Growth rate and nutrient limitation affect the transport of Rhodococcus sp. strain DN22 through sand
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Rhodococcus strain DN22 grows on the nitramine explosive RDX as a sole nitrogen source, and is potentially useful for bioremediation of explosives-contaminated soil. In order for strain DN22 to be effectively applied in situ, inoculum cells must reach zones of RDX contamination via passive transport, a process that is difficult to predict at field-scale. We examined the effect of growth conditions on the transport of DN22 cells through sand columns, using chemostat-grown cultures. Strain DN22 formed smaller coccoid cells at low dilution rate (0.02 h−1) and larger rods at high dilution rate (0.1 h−1). Under all nutrient limitation conditions studied, smaller cells grown at low dilution rate were retained more strongly by sand columns than larger cells grown at high dilution rate. At a dilution rate of 0.05, cells from nitrate-limited cultures were retained more strongly than cells from RDX-limited or succinate-limited cultures. Breakthrough concentrations (C/C0) from sand columns ranged from 0.04 (nitrate-limited, D=0.02 h−1) to 0.98 (succinate-limited, D=0.1 h−1). The observed strong effect of culture conditions on transport of DN22 cells emphasizes the importance of physiology studies in guiding the development of bioremediation technologies.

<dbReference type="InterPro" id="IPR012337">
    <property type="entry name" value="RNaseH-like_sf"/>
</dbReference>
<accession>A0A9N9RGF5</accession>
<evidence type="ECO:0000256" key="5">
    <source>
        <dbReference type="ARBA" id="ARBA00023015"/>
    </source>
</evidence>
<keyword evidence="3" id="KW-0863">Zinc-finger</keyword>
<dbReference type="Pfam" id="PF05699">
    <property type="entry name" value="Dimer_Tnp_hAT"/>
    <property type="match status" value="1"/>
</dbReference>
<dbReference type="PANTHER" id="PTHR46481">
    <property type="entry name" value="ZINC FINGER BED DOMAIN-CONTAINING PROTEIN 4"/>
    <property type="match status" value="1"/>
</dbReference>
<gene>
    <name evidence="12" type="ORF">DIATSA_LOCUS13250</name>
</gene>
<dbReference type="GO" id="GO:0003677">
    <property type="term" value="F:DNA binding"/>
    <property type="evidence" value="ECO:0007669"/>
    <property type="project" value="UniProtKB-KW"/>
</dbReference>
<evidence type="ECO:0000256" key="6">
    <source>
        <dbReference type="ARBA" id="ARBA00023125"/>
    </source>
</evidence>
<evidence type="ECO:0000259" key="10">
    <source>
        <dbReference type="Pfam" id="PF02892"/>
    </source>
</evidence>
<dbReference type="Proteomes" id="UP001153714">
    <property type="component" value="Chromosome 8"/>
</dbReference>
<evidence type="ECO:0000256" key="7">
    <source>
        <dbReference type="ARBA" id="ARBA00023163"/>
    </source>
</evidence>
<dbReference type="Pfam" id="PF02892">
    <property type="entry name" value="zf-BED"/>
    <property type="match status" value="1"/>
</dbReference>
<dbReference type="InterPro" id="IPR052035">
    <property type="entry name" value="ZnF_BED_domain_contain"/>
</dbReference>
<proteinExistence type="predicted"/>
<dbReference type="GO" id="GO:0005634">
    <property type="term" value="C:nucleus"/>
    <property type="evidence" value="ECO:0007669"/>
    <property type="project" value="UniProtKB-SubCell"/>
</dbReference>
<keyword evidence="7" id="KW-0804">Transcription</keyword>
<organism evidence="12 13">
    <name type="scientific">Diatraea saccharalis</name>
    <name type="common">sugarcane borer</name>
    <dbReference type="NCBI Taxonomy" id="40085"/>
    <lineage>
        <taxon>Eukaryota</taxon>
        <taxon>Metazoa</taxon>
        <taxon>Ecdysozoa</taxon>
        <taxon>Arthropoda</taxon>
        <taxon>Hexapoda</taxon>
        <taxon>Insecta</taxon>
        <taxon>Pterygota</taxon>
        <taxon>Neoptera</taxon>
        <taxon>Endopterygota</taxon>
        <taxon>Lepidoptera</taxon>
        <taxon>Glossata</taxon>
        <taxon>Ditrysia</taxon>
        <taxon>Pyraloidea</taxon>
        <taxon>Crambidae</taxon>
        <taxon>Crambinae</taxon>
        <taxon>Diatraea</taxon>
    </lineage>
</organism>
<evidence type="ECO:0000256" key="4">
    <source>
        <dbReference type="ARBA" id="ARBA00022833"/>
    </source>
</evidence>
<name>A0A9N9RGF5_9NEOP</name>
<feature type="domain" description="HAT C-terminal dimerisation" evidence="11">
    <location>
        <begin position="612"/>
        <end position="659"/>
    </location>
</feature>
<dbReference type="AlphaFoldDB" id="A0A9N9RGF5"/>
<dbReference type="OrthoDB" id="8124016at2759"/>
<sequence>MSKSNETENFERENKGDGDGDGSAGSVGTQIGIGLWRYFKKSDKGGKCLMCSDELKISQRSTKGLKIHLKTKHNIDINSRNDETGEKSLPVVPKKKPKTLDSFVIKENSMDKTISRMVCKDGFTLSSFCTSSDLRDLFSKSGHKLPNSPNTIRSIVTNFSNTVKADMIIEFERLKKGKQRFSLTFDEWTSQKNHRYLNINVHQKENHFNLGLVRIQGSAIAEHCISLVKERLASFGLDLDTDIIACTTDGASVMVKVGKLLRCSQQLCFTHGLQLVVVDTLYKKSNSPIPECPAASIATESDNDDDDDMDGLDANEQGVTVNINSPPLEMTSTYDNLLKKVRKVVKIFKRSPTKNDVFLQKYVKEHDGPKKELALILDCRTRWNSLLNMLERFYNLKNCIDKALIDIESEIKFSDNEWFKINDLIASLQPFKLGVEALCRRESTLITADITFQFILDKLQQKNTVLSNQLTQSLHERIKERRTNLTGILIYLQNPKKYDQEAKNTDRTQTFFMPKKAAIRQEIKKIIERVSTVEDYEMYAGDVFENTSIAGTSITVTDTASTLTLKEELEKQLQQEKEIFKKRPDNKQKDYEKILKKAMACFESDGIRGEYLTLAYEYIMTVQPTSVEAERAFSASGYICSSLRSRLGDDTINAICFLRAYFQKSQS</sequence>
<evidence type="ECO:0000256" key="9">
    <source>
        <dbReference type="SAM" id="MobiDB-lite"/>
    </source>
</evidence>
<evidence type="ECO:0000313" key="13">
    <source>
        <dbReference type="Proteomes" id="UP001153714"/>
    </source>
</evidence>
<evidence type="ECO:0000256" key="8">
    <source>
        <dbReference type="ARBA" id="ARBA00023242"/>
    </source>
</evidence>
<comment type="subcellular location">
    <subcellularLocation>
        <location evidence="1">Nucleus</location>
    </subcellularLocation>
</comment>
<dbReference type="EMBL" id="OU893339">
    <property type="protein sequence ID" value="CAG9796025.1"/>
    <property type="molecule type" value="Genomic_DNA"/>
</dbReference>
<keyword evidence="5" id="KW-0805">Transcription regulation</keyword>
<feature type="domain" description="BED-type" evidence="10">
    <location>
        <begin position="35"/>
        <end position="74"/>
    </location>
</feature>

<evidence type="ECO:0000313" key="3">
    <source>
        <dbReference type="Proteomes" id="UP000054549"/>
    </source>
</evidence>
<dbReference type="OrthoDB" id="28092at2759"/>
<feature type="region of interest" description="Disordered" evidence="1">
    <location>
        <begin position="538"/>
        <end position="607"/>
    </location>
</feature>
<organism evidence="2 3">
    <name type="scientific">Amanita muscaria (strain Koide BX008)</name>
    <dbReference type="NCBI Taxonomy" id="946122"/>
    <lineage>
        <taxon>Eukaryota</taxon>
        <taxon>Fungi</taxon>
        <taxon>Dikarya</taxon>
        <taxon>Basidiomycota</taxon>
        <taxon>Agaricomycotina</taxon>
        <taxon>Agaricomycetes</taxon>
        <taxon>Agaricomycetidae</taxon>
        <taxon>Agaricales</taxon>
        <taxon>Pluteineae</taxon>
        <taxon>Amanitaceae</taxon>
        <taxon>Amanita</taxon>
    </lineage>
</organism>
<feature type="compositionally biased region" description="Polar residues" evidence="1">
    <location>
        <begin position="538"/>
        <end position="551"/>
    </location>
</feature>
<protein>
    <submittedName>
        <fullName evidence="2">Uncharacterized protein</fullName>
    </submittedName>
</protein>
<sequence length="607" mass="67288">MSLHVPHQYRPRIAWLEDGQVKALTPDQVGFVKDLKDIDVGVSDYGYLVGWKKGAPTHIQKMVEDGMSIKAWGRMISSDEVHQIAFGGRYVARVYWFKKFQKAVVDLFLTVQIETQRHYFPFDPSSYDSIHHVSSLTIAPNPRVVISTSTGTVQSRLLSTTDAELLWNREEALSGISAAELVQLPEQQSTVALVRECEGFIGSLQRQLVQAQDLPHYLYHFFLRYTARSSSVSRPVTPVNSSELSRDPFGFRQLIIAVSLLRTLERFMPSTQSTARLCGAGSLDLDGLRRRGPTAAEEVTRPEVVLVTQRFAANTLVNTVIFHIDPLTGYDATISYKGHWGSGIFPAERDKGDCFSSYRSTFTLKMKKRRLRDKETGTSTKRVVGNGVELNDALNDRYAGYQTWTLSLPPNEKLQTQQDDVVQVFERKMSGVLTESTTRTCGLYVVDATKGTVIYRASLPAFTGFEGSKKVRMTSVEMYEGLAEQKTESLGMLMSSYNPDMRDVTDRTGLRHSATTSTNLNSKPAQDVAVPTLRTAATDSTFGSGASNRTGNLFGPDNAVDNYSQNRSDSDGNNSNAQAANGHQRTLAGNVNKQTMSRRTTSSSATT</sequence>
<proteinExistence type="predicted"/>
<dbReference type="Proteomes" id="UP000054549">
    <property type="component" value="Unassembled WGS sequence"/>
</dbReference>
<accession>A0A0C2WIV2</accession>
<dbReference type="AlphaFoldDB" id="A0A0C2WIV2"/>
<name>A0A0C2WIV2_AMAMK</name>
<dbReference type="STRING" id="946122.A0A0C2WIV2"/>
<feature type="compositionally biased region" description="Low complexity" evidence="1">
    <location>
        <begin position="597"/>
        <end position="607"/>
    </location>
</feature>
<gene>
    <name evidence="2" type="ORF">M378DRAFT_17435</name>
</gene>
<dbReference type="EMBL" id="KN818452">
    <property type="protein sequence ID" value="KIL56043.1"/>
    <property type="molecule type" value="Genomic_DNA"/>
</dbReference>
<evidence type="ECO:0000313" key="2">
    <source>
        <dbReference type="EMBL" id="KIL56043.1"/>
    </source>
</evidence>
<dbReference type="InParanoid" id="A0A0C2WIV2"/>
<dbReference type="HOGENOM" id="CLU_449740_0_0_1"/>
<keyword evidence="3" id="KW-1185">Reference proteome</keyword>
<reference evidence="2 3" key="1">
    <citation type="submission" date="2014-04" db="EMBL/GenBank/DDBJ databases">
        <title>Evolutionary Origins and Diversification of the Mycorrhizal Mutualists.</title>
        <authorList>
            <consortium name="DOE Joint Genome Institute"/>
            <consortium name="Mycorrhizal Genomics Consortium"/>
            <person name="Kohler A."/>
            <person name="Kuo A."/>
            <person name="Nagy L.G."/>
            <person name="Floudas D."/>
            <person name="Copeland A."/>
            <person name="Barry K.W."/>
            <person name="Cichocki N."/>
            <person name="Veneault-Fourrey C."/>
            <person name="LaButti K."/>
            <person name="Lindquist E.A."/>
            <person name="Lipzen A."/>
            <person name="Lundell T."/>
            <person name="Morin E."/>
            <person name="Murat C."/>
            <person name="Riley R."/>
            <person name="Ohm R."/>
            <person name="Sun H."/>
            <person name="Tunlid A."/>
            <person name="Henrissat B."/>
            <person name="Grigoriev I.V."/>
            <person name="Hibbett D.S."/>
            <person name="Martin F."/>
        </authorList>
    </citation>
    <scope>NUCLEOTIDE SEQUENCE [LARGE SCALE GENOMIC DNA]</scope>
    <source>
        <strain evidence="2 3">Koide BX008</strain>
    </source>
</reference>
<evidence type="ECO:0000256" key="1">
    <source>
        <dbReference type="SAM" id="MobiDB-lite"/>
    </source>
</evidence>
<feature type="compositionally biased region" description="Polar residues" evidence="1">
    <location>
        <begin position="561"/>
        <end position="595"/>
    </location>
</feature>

Keywordsbacterial transport biodegradation bioremediation cell morphology growth rate RDX
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